"Perhaps I stood at the parting of the ways, perhaps I would now belong among the wicked forever."

"I realize today that nothing is more distasteful to a man than to take the path that leads to himself."

(in reference to the story of Christ on the cross between the two thieves)

"If you had to pick a friend from between the two thieves or decide which of the two you had rather trust, you most certainly wouldn't select that sniveling convert. No, the other fellow, he's a man of character. He doesn't give a hoot for "conversion", which to a man in his position can't be anything but a pretty speech. He follows his destiny to its appointed end and does not turn coward and forswear the devil, who has aided and abetted him until then. He has character, and people with character tend to get the short end of the stick in biblical stories."

"You must create for yourself a God that contains the devil, too, and in front of which you needn't close your eyes when the most natural things in the world take place."

"Only the ideas we actually live are of any value. You knew all along that your sanctioned world was only half the world and you tried to suppress the second half the same way the priests and teachers do. You won't succeed. No one succeeds in this once he has begun to think."

"That is the way the leaves fall around a tree in autumn, a tree unaware of the rain running down its sides, of the sun or the frost, and of life gradually retreating inwards. The tree does not die. It waits."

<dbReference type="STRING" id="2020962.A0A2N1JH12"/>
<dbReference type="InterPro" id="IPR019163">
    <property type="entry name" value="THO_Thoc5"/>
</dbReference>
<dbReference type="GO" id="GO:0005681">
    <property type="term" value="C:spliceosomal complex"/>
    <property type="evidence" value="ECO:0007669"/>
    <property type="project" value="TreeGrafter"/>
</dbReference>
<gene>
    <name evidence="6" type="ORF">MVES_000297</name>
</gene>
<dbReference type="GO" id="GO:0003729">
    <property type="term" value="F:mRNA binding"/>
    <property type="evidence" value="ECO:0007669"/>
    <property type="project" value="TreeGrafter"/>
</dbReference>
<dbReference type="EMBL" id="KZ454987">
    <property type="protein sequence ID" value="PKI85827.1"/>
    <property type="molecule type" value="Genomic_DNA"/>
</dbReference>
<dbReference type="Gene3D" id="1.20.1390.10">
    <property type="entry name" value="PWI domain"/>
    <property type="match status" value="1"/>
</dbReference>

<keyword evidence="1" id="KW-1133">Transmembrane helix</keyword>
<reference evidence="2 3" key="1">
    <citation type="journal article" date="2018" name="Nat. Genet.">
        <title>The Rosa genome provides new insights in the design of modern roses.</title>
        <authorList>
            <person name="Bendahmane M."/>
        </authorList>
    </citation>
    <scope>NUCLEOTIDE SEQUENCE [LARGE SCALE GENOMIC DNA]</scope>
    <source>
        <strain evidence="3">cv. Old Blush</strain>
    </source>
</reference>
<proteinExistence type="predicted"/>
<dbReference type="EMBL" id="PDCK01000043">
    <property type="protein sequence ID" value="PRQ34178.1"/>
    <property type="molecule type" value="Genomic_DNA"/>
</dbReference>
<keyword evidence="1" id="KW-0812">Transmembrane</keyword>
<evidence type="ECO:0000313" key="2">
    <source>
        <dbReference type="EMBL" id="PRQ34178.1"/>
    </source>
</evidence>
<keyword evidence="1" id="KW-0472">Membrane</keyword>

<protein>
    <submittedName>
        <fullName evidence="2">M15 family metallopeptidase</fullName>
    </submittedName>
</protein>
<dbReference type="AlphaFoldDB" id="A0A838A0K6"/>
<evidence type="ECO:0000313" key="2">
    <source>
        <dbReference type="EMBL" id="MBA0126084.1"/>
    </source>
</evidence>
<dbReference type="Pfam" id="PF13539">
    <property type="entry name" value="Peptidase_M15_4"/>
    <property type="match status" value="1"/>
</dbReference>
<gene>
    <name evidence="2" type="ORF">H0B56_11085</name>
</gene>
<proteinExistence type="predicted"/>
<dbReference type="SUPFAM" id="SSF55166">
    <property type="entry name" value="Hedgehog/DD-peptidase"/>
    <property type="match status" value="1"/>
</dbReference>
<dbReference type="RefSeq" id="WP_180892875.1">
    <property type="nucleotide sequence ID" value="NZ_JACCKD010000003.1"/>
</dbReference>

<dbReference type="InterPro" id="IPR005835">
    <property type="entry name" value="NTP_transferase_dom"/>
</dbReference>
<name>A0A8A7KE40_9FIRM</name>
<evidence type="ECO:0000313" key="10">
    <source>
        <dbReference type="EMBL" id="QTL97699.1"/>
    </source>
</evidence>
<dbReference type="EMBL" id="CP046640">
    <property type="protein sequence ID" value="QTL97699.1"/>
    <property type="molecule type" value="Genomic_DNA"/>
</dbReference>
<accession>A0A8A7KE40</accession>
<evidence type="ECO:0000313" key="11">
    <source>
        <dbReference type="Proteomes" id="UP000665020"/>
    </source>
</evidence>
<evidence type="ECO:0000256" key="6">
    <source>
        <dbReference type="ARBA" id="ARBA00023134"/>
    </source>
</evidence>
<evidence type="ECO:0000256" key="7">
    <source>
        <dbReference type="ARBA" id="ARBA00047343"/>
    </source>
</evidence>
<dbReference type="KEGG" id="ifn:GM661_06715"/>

"One never reaches home, but where paths that have affinity for one another intersect, the whole world looks like home, for a time."

"You know the chick does not find it easy to break its way out of the shell. Think back and ask yourself: was the way all that difficult? Was it only difficult? Wasn't it beautiful, too?"

"How strange that the stream of the world was not to bypass us anymore, that it now went straight through our hearts, and that now or very soon the moment would come when the world would need us, when it would seek to transform itself."

Monday, September 04, 2006

Forts

Last night Uncle Mark's popularity among his nephews skyrocketed when he came up with the idea of building a fort in little Eli O'Malley's basement playroom. Apparently, he had tried before to do this, but it had inevitibly fallen down under its own weight. Enter Uncle Mark, former Colonel in the Cushion/Blanket Fortress Corps of Engineers, and legendary builder of such formidible structures as "Go Away Mom" and a cushion version of the Milennium Falcon.